So, maybe you read my post geeking out about board games and you’re thinking, I want to give that a try, but where do I start? Well, you’re in luck! This is the first in a series of posts about how to get started with your very own game night, from picking some games to teaching people how to play them.
We’ll start with your game collection. Let’s say your current collection consists old “classics” like Monopoly, Life, and Risk. Maybe a chess set, if you could find all the pieces. A couple decks of cards. You’re thinking about heading to the nearest Wal-mart or Target to stock up on some games, right? Think again.
If you want the really good stuff, you need to find yourself a games store, and I don’t mean Toys R Us. Check the yellow pages for “Games” or sometimes “Hobbies.” Unfortunately, I’ve found that many phone books don’t have a section that really helps you narrow down the stores that actually sell board games, so it’s probably worth calling to see what sort of thing they carry before you make the trip. If (like me) you live in a place that doesn’t have any local game stores, then you can always turn to the interwebs for help. (I always recommend supporting your local game stores, though. If they’ve got a friendly knowledgeable staff, their recommendations will be worth the price because you won’t be wasting money on lousy games.)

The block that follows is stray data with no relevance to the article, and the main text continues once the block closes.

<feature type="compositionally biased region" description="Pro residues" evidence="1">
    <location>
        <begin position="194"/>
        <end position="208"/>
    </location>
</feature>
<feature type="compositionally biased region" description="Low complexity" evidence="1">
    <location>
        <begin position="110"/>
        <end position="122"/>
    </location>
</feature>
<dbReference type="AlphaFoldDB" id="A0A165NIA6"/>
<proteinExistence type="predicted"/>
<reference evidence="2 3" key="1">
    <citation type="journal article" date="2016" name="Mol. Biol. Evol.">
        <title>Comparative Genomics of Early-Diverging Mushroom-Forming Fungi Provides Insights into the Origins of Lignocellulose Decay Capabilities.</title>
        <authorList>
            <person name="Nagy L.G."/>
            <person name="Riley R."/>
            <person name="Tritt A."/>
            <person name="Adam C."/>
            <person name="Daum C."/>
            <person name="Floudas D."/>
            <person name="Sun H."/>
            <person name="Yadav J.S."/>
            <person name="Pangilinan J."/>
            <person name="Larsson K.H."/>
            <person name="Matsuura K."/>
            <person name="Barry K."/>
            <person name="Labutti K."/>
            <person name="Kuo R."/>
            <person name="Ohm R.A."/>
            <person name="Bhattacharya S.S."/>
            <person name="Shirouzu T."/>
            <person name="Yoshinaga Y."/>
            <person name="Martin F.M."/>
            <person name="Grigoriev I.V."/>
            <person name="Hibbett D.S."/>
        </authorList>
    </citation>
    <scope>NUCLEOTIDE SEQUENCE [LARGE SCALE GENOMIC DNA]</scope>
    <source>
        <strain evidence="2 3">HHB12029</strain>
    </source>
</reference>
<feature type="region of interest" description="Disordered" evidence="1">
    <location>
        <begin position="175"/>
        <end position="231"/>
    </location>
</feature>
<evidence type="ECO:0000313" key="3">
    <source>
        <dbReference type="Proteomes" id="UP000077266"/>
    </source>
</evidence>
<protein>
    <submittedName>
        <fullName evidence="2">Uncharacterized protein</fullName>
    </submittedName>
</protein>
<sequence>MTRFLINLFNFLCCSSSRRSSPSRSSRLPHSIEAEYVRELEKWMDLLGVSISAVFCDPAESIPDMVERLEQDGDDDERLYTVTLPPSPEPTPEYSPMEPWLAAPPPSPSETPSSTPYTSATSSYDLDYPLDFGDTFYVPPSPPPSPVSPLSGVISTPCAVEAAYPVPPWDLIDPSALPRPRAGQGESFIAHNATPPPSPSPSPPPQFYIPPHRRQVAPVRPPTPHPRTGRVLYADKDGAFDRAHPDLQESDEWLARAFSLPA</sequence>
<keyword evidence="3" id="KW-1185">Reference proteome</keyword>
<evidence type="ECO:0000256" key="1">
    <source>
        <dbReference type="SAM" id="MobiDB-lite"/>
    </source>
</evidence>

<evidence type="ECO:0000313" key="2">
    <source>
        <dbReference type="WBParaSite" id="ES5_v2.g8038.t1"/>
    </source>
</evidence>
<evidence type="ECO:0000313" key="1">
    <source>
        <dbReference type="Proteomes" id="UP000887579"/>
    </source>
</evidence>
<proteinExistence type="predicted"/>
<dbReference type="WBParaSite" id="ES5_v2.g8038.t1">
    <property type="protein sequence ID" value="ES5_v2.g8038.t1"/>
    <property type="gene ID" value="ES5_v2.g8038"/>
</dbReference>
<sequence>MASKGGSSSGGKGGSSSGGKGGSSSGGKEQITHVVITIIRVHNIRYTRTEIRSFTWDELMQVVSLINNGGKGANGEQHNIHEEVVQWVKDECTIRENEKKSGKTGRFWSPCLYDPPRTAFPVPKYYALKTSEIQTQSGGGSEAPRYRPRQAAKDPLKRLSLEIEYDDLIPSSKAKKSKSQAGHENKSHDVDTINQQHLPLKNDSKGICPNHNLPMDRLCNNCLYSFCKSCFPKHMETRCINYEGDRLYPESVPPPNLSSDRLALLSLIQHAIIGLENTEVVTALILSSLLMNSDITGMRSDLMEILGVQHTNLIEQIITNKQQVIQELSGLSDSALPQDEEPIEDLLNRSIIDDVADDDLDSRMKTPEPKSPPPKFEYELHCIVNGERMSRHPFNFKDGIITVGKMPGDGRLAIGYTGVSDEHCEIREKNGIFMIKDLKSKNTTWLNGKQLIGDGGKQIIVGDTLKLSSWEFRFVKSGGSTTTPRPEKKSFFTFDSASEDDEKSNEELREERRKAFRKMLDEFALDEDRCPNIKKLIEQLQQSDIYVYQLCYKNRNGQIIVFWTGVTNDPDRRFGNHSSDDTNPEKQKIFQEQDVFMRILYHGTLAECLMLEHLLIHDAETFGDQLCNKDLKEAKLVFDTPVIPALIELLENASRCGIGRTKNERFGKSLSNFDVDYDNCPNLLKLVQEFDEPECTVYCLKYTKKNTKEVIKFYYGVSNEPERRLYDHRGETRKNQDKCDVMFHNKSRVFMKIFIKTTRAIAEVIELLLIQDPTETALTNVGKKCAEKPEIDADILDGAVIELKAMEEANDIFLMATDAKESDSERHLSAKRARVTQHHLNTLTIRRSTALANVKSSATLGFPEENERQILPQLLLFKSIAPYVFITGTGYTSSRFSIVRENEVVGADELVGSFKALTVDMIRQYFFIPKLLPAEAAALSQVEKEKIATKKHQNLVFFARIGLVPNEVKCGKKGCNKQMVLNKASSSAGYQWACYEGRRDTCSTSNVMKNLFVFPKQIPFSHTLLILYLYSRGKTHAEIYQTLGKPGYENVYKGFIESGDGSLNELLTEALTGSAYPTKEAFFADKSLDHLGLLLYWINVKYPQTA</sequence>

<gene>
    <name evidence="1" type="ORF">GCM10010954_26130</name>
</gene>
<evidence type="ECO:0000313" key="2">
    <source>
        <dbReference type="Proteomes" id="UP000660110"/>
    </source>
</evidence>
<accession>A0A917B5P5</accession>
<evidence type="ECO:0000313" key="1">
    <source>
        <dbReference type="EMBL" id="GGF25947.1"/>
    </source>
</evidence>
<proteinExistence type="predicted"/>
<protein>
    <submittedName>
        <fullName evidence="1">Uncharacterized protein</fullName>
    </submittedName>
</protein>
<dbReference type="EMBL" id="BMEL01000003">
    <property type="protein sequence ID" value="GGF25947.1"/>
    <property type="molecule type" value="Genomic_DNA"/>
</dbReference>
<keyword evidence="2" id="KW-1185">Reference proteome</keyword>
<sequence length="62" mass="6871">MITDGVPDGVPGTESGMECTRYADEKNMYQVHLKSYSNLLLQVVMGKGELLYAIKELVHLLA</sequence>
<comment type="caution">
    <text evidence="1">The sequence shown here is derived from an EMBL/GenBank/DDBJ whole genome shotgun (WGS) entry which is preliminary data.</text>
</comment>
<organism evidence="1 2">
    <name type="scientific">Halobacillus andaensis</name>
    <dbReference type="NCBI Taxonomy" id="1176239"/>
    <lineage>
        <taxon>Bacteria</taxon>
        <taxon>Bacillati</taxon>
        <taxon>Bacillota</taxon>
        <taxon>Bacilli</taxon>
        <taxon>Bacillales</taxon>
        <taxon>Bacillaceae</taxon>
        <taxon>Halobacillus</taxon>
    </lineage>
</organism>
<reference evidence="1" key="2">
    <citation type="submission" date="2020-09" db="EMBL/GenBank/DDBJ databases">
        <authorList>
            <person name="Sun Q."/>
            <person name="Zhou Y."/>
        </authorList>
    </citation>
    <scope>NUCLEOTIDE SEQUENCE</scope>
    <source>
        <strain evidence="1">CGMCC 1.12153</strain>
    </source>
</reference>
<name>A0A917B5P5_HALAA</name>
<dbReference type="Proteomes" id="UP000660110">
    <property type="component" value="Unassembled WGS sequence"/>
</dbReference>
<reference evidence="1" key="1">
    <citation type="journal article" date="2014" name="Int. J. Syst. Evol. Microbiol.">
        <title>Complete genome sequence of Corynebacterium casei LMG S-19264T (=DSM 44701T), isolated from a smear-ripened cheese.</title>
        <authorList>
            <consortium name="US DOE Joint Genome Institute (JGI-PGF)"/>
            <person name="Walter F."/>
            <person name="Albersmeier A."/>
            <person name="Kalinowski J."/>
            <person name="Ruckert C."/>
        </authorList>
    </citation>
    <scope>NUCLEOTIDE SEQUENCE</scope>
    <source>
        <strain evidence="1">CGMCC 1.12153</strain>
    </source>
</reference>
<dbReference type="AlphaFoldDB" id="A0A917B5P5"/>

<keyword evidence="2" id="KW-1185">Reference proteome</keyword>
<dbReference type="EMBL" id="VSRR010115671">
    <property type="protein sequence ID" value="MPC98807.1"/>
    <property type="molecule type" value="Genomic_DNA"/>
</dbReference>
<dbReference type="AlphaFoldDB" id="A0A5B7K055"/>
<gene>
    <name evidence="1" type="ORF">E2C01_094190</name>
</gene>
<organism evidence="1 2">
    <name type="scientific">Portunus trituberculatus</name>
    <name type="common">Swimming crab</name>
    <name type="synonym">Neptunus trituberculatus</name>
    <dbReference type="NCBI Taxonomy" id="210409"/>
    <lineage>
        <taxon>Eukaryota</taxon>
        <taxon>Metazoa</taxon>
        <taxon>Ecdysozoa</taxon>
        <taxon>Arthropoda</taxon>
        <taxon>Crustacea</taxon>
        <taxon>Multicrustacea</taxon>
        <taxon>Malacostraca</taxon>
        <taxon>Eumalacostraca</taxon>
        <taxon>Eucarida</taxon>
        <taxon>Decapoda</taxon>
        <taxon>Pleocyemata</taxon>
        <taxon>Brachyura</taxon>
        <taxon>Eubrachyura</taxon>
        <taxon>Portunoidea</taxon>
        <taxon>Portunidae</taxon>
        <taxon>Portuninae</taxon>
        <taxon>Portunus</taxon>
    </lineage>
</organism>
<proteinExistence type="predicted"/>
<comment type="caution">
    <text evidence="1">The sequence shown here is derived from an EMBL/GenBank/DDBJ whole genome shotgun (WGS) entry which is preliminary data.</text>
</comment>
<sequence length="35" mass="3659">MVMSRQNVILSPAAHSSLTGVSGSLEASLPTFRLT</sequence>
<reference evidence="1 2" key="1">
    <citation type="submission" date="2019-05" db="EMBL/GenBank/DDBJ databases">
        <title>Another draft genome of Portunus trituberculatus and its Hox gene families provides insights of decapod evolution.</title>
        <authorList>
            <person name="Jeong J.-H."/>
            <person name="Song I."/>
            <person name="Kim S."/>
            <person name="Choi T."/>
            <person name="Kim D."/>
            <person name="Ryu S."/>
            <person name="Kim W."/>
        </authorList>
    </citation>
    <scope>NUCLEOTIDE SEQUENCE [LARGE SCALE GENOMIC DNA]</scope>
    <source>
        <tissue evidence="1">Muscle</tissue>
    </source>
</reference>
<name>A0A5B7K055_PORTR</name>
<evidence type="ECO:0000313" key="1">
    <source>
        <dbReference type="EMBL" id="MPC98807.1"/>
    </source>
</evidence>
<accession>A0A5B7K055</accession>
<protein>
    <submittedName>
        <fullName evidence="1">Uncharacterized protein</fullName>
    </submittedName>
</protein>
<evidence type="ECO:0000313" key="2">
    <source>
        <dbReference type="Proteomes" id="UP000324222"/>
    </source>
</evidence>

So where should you start? Here are my tips on some games to seed your collection.
The Meat: Settlers of Catan
This one’s a no-brainer. As I mentioned before, it’s the gateway game that got me hooked, and while I don’t play it nearly as often these days, it’s always a good standby. There are tons of expansion sets for this, but the basic game (for three to four players) is one of the best introductions to the world of European boardgaming. Resource management, victory points, hex tiles, and little wooden bits. At around $40, it’s a bit of an investment, but worth it. (You may be able to find used sets cheaper, but bear in mind that they recently did a reprint and newer expansion sets won’t fit with the older base set.)